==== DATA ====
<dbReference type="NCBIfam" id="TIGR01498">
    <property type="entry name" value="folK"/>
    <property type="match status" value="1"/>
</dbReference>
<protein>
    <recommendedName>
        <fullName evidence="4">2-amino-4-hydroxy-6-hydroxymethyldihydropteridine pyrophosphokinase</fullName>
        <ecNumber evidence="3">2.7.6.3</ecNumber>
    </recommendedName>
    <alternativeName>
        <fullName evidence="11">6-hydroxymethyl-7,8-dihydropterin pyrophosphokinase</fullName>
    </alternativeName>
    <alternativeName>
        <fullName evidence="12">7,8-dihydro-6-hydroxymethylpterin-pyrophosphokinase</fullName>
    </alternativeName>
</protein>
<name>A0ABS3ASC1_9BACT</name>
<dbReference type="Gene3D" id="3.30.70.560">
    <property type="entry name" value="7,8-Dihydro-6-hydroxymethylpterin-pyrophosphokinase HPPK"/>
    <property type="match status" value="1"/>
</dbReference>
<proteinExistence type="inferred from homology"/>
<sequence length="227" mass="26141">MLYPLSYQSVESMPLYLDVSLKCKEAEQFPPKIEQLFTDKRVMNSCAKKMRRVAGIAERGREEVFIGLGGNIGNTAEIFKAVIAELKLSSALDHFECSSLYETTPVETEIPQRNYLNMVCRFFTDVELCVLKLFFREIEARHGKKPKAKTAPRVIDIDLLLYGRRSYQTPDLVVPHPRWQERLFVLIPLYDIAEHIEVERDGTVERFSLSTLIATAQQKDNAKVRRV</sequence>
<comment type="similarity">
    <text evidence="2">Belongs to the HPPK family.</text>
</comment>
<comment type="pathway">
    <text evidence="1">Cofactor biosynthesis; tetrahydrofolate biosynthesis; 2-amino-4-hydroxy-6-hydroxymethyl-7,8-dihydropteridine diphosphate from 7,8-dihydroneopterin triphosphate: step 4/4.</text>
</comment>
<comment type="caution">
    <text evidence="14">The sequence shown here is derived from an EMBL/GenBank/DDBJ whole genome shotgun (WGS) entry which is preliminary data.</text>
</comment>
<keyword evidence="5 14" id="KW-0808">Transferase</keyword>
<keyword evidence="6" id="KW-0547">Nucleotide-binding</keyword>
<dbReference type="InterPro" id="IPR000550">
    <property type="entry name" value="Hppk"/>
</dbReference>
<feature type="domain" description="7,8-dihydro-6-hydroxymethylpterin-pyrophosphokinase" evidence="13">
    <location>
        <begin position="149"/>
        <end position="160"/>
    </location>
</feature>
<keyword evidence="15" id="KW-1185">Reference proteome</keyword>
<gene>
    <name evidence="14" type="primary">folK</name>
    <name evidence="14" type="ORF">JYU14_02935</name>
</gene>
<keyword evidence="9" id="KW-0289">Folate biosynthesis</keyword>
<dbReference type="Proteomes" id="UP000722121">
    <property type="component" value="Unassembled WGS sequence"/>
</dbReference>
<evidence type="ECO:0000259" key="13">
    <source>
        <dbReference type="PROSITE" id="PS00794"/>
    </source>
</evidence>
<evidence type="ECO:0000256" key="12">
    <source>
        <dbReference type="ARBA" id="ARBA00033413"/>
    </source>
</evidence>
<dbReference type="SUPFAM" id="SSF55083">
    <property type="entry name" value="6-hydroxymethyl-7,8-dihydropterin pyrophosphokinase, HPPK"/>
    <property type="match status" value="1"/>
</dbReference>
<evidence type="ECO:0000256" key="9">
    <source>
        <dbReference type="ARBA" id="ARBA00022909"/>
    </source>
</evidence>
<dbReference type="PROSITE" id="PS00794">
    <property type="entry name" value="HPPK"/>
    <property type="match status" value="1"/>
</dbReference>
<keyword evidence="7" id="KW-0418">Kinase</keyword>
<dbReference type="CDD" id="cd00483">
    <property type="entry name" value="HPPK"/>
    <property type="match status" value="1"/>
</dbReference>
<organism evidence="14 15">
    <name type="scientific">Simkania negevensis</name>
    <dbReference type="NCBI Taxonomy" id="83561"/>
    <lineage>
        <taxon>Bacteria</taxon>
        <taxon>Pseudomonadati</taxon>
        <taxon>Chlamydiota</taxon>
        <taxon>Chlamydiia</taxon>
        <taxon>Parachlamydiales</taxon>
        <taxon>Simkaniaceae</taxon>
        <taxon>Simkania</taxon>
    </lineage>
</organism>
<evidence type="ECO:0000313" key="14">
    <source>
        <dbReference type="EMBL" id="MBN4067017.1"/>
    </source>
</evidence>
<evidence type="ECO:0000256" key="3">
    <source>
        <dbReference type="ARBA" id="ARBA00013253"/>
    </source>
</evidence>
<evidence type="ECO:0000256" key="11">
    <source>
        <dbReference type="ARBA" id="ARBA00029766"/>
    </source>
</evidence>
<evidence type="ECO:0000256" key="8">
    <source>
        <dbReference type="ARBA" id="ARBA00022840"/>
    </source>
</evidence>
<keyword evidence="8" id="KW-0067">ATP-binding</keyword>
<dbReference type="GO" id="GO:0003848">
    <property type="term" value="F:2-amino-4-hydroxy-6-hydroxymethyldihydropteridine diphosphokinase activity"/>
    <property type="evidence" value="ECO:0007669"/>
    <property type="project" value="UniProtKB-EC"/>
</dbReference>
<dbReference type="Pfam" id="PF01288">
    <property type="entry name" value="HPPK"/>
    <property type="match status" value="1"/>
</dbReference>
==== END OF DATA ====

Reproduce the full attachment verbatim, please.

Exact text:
<dbReference type="NCBIfam" id="TIGR01498">
    <property type="entry name" value="folK"/>
    <property type="match status" value="1"/>
</dbReference>
<protein>
    <recommendedName>
        <fullName evidence="4">2-amino-4-hydroxy-6-hydroxymethyldihydropteridine pyrophosphokinase</fullName>
        <ecNumber evidence="3">2.7.6.3</ecNumber>
    </recommendedName>
    <alternativeName>
        <fullName evidence="11">6-hydroxymethyl-7,8-dihydropterin pyrophosphokinase</fullName>
    </alternativeName>
    <alternativeName>
        <fullName evidence="12">7,8-dihydro-6-hydroxymethylpterin-pyrophosphokinase</fullName>
    </alternativeName>
</protein>
<name>A0ABS3ASC1_9BACT</name>
<dbReference type="Gene3D" id="3.30.70.560">
    <property type="entry name" value="7,8-Dihydro-6-hydroxymethylpterin-pyrophosphokinase HPPK"/>
    <property type="match status" value="1"/>
</dbReference>
<proteinExistence type="inferred from homology"/>
<sequence length="227" mass="26141">MLYPLSYQSVESMPLYLDVSLKCKEAEQFPPKIEQLFTDKRVMNSCAKKMRRVAGIAERGREEVFIGLGGNIGNTAEIFKAVIAELKLSSALDHFECSSLYETTPVETEIPQRNYLNMVCRFFTDVELCVLKLFFREIEARHGKKPKAKTAPRVIDIDLLLYGRRSYQTPDLVVPHPRWQERLFVLIPLYDIAEHIEVERDGTVERFSLSTLIATAQQKDNAKVRRV</sequence>
<comment type="similarity">
    <text evidence="2">Belongs to the HPPK family.</text>
</comment>
<comment type="pathway">
    <text evidence="1">Cofactor biosynthesis; tetrahydrofolate biosynthesis; 2-amino-4-hydroxy-6-hydroxymethyl-7,8-dihydropteridine diphosphate from 7,8-dihydroneopterin triphosphate: step 4/4.</text>
</comment>
<comment type="caution">
    <text evidence="14">The sequence shown here is derived from an EMBL/GenBank/DDBJ whole genome shotgun (WGS) entry which is preliminary data.</text>
</comment>
<keyword evidence="5 14" id="KW-0808">Transferase</keyword>
<keyword evidence="6" id="KW-0547">Nucleotide-binding</keyword>
<dbReference type="InterPro" id="IPR000550">
    <property type="entry name" value="Hppk"/>
</dbReference>
<feature type="domain" description="7,8-dihydro-6-hydroxymethylpterin-pyrophosphokinase" evidence="13">
    <location>
        <begin position="149"/>
        <end position="160"/>
    </location>
</feature>
<keyword evidence="15" id="KW-1185">Reference proteome</keyword>
<gene>
    <name evidence="14" type="primary">folK</name>
    <name evidence="14" type="ORF">JYU14_02935</name>
</gene>
<keyword evidence="9" id="KW-0289">Folate biosynthesis</keyword>
<dbReference type="Proteomes" id="UP000722121">
    <property type="component" value="Unassembled WGS sequence"/>
</dbReference>
<evidence type="ECO:0000259" key="13">
    <source>
        <dbReference type="PROSITE" id="PS00794"/>
    </source>
</evidence>
<evidence type="ECO:0000256" key="12">
    <source>
        <dbReference type="ARBA" id="ARBA00033413"/>
    </source>
</evidence>
<dbReference type="SUPFAM" id="SSF55083">
    <property type="entry name" value="6-hydroxymethyl-7,8-dihydropterin pyrophosphokinase, HPPK"/>
    <property type="match status" value="1"/>
</dbReference>
<evidence type="ECO:0000256" key="9">
    <source>
        <dbReference type="ARBA" id="ARBA00022909"/>
    </source>
</evidence>
<dbReference type="PROSITE" id="PS00794">
    <property type="entry name" value="HPPK"/>
    <property type="match status" value="1"/>
</dbReference>
<keyword evidence="7" id="KW-0418">Kinase</keyword>
<dbReference type="CDD" id="cd00483">
    <property type="entry name" value="HPPK"/>
    <property type="match status" value="1"/>
</dbReference>
<organism evidence="14 15">
    <name type="scientific">Simkania negevensis</name>
    <dbReference type="NCBI Taxonomy" id="83561"/>
    <lineage>
        <taxon>Bacteria</taxon>
        <taxon>Pseudomonadati</taxon>
        <taxon>Chlamydiota</taxon>
        <taxon>Chlamydiia</taxon>
        <taxon>Parachlamydiales</taxon>
        <taxon>Simkaniaceae</taxon>
        <taxon>Simkania</taxon>
    </lineage>
</organism>
<evidence type="ECO:0000313" key="14">
    <source>
        <dbReference type="EMBL" id="MBN4067017.1"/>
    </source>
</evidence>
<evidence type="ECO:0000256" key="3">
    <source>
        <dbReference type="ARBA" id="ARBA00013253"/>
    </source>
</evidence>
<evidence type="ECO:0000256" key="11">
    <source>
        <dbReference type="ARBA" id="ARBA00029766"/>
    </source>
</evidence>
<evidence type="ECO:0000256" key="8">
    <source>
        <dbReference type="ARBA" id="ARBA00022840"/>
    </source>
</evidence>
<keyword evidence="8" id="KW-0067">ATP-binding</keyword>
<dbReference type="GO" id="GO:0003848">
    <property type="term" value="F:2-amino-4-hydroxy-6-hydroxymethyldihydropteridine diphosphokinase activity"/>
    <property type="evidence" value="ECO:0007669"/>
    <property type="project" value="UniProtKB-EC"/>
</dbReference>
<dbReference type="Pfam" id="PF01288">
    <property type="entry name" value="HPPK"/>
    <property type="match status" value="1"/>
</dbReference>